Quarterbacks are the backbone to any NFL team. They march their squad up the field and help secure six points by running, passing, and sometimes even catching the ball. If it weren’t for quarterbacks, coaches would be playing a very different and far less exciting game. After all, not everyone can complete a 65-yard pass with a precision that lands perfectly in the receivers hands. The QB role becomes even more important come playoff time, just ask Tom Brady or Russell Wilson, a few names that step up when the lights are the brightest. Sadly, for every Brady or Wilson, there are those QBs who don’t possess the ability to close out a post-season. Which quarterbacks do you think earned their spot on this list?
It’s fitting to kick things off with a quarterback yet to secure a post-season victory. Andy Dalton, as good as he can perform during the regular season, isn’t the guy you’d want leading your favorite team into the playoffs. Not only because he hasn’t won a game in four starts, but also because he’s just thrown one touchdown in that same span.
Heading into the 2019 playoffs, the Bengals fired head coach Marvin Lewis who also hadn’t won a playoff game as their head coach. Perhaps, fortune favors the bold.
The Houston Texans ran into some really bad luck in 2011. After coming off back-to-back AFC South championships and an 11-5 record, tragedy struck. Both their starter and backup (Matt Schaub and Matt Leinart respectively) suffered season-ending injuries.
Rookie T.J. Yates stepped into the fold. The team won the first game, but Yates had nothing to do with it. It was all Arian Foster’s doing after Foster rushed for 153 yards and two touchdowns. In the next game, Yates threw three interceptions and no touchdowns. The defeat was inevitable.
Jeff Garcia enjoyed some playoff success during his stint in the CFL and even won the Grey Cup championship with MVP honors. Sadly, that didn’t translate over to the NFL post-season. During the regular season, Garcia was a pretty good starter. Then came the critical games.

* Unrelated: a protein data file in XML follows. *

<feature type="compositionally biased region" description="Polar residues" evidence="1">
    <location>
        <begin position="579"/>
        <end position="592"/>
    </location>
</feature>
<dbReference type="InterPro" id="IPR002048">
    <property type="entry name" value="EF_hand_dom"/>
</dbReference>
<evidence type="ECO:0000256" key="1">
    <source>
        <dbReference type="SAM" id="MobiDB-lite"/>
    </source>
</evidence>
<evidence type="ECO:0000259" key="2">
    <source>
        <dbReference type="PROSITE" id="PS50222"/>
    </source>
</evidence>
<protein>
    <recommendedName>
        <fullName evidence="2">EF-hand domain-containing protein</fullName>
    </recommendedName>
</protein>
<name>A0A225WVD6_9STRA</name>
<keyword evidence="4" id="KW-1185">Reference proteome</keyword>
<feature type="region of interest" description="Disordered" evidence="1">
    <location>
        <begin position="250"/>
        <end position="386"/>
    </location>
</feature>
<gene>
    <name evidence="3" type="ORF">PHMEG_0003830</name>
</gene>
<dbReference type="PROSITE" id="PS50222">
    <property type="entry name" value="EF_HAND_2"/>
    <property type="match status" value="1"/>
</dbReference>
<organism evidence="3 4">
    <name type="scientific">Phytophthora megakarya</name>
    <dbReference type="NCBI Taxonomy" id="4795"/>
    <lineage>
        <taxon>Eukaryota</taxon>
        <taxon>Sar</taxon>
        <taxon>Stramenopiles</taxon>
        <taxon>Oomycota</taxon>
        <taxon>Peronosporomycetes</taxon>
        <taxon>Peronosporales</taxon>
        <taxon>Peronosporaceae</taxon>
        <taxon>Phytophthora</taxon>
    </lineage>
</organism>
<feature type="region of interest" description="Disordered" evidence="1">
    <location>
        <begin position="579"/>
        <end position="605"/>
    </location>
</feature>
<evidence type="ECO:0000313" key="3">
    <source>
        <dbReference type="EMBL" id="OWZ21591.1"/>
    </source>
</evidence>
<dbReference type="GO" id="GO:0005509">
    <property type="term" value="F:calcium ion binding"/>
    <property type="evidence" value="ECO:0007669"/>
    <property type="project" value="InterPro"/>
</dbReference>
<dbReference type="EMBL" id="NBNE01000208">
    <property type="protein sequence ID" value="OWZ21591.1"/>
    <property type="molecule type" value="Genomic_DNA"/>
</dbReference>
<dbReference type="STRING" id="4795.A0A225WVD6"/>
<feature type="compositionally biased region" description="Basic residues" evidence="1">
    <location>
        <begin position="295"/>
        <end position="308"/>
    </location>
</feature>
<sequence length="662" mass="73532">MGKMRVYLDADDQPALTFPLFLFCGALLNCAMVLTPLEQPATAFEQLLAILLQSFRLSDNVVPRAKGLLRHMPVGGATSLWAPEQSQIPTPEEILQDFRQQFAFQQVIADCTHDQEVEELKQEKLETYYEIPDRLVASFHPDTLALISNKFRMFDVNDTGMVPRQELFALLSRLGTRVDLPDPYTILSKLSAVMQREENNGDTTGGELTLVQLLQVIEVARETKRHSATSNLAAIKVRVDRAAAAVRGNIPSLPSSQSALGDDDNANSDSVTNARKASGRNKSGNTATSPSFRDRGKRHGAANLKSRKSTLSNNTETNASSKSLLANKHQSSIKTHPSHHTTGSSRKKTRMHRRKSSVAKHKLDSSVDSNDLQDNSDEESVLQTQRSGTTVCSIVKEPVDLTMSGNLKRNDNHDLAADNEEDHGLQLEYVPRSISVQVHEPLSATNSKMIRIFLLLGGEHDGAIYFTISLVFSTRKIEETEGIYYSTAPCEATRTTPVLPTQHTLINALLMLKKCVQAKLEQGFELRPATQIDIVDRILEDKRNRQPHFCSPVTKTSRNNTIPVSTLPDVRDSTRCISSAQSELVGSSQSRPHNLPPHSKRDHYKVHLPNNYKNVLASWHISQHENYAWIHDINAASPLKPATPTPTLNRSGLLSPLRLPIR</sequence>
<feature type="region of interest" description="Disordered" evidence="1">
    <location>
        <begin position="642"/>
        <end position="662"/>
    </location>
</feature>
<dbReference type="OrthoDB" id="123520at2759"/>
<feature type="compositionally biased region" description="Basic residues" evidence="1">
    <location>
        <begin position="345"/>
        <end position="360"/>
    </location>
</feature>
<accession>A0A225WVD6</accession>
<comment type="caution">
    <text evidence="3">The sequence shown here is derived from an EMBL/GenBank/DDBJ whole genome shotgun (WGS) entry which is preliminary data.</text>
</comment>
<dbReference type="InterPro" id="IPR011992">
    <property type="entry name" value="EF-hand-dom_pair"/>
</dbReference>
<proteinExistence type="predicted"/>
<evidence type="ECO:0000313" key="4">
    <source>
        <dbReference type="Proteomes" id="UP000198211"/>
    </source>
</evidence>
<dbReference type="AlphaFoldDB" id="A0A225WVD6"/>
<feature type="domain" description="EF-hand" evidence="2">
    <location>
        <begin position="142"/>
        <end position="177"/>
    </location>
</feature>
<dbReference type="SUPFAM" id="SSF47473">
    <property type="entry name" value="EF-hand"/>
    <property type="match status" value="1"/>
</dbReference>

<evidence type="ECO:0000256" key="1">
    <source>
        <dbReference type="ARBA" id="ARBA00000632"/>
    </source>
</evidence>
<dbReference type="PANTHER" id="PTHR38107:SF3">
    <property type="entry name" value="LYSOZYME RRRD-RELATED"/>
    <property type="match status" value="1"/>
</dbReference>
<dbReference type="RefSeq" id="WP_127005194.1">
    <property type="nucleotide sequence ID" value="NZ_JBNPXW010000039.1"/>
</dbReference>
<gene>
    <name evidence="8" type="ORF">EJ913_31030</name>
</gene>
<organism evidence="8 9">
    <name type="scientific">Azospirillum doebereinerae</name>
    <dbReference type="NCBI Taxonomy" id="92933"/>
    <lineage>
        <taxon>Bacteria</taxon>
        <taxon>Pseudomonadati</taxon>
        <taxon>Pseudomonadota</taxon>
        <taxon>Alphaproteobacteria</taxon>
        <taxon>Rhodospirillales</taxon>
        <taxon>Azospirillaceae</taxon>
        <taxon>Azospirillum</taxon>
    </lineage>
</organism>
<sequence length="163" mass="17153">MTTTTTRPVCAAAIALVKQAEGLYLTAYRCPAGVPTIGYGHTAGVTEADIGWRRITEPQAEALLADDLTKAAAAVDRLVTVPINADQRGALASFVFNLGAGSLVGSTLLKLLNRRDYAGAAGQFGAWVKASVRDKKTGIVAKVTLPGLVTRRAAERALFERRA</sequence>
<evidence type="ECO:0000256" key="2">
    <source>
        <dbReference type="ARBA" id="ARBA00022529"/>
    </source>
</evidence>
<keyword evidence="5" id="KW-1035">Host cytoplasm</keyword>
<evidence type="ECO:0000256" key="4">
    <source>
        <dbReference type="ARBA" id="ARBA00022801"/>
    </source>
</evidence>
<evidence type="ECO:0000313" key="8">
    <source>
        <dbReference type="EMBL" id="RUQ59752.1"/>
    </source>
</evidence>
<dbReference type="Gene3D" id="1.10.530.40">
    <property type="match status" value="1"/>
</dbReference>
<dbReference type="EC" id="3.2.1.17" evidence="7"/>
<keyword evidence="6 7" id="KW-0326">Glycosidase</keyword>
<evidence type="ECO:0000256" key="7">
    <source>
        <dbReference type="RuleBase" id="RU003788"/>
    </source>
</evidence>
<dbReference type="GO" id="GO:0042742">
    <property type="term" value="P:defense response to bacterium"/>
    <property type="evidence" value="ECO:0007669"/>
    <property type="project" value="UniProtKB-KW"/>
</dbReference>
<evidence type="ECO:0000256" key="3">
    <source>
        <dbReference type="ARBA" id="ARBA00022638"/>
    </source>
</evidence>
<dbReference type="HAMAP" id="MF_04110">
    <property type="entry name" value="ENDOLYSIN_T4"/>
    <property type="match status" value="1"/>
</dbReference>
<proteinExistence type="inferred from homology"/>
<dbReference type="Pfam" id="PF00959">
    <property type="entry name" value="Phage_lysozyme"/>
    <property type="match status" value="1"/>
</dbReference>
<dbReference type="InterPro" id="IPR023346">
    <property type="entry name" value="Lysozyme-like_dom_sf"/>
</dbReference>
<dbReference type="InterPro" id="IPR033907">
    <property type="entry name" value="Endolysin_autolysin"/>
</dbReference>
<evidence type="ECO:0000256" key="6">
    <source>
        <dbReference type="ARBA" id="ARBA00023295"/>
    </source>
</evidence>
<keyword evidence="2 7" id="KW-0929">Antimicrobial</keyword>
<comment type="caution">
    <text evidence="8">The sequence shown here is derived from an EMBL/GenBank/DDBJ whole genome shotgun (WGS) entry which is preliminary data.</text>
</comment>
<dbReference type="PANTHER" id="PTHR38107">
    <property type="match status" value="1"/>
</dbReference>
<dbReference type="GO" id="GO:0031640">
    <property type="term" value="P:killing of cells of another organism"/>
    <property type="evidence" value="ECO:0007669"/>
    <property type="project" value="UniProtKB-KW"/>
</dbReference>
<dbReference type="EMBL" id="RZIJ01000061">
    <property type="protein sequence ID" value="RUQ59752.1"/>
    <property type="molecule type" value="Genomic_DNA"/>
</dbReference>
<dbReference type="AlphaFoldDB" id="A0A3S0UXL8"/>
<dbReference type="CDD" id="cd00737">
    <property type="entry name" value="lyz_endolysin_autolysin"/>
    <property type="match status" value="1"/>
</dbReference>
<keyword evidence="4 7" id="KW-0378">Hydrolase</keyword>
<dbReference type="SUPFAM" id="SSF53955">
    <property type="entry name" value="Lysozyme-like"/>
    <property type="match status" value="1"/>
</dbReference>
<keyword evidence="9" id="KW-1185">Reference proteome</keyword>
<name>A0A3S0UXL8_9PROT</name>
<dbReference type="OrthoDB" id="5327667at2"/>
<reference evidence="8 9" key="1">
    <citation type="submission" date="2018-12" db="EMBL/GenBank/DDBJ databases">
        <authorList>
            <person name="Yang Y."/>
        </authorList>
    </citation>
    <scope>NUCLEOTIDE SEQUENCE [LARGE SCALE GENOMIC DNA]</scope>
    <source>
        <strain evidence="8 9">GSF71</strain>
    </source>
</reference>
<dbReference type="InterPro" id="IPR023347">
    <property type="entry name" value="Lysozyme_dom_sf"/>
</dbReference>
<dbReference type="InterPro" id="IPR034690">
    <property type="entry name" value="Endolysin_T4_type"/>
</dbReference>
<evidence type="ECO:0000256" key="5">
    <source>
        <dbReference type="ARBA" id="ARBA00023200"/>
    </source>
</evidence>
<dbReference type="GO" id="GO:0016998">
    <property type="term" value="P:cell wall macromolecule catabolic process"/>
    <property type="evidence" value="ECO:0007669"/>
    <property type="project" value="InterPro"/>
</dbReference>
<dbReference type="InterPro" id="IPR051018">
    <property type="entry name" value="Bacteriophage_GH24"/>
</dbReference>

In six starts, he was only 2-4 with seven touchdowns and seven interceptions to go along with a passer rating of 73.8. In one divisional game, Garcia threw 193 yards for no touchdowns, and the Tampa Bay defense sacked him four times.
Steve McNair was far from a dud during the regular season and even grabbed MVP honors during his 2003 campaign. McNair was 91-62 in 153 starts overall during his time with Houston, Tennessee, and Baltimore. No one’s debating his talent, we’re only questioning his playoff composure.
His first playoff stint ended in a crushing loss in the Super Bowl to the St. Louis Rams. However, after that, McNair was 2-4 in his final six post-season appearances. In that time, he threw five touchdowns to nine interceptions. Even in his MVP season, he only had two scores with four turnovers.
Neil O’Donnell was your classic journeyman. He spent his career with four different teams but played quite well during the regular season. He started 100 of his 125 games with the various teams and twice had the lowest interception rating in the NFL. Maybe not having a consistent environment contributed to his woes in the post-season.
Throughout seven starts, O’Donnell went 3-4 with nine touchdowns and eight interceptions. During the 1995 season, he brought the Steelers to the Super Bowl (their first time there in 16 years) but failed miserably. O’Donnell threw two crucial interceptions when his team still had a chance to win.
This next quarterback had been loved by many, but fans would become conflicted during the playoffs…
For roughly ten seasons, Tony Romo was the pride and joy for America’s team. He made the Pro Bowl four times during that span, but only led the Cowboys to the playoffs six times. While he had some stellar stats leading up the post-season, he couldn’t give the Dallas fans what they wanted.